Decline in electricity bills seen in September
Philippine Daily Inquirer
Customers of Manila Electric Co. (Meralco) can expect their electricity bills to go down in September as the cost of power it bought from its suppliers softened this month due to the adequacy of supply and a dampened demand.
This will be a welcome relief for Meralco customers, who have put up with the successive increases in the generation charge component in their power bills in the past three months.
Sources privy to Meralco data explained that the cost of electricity that the distribution utility sources from the independent power producers—particularly the 1,000-megawatt Sta. Rita and the 500-MW San Lorenzo gas facilities in Batangas—was lower this month as the Malampaya gas facility operated for the full month of August.
This means the two gas plants owned by the Lopez-led First Gas are running again using the much cheaper natural gas provided by the Malampaya gas field.
The Malampaya facility was shut down for eight days in July, prompting the owner of the two plants to use the more expensive liquid condensate to ensure the stability of supply to Meralco by the Sta. Rita and San Lorenzo facilities. This led to a spike in the cost of power generated by the two gas plants and was reflected in the August billing statement of end-consumers.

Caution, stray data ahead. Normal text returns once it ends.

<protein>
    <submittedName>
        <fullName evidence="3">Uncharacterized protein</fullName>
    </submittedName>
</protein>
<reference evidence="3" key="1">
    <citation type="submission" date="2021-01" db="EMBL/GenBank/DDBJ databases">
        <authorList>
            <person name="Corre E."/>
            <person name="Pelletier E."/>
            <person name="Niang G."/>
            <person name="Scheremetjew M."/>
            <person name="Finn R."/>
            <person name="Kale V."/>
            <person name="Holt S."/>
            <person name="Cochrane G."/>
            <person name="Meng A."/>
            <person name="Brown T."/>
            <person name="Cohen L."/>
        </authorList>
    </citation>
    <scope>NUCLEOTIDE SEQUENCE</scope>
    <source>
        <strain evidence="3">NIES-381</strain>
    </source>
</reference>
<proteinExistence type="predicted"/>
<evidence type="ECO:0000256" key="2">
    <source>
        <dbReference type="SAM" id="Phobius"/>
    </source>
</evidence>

Sources added that the cost of power traded in the wholesale electricity spot market (WESM) was much lower in August (which will be reflected in the September power bill) than in July. The decline was due to a lower offtake, which was caused by lower demand from end-consumers.
The cool climate and the brownouts that followed the heavy monsoon rains and massive flooding in August helped temper demand as well.
This month, Meralco had to jack up the generation charge by 28 centavos a kilowatt-hour to P6.7397 to reflect the increase in the cost of power it sourced from its IPPs and the WESM.
The power distributor earlier explained that the increase in generation charge this month was due to the eight-day shutdown of the Malampaya gas pipeline, which affected a third of the total power supply in Luzon in July.
IPP power rates rose 48 centavos a kWh combined to P5.58 while the cost of power from the WESM stood at P14.70 a kWh.
Meralco has since reiterated that it does not earn from any increases in the generation charge. Payment for the generation charge, which is a pass-through cost for Meralco, goes to the power producers such as Napocor, the IPPs and generators selling through WESM.
Meralco’s own charges account for only 16 percent of the total electricity bill.—Amy R. Remo
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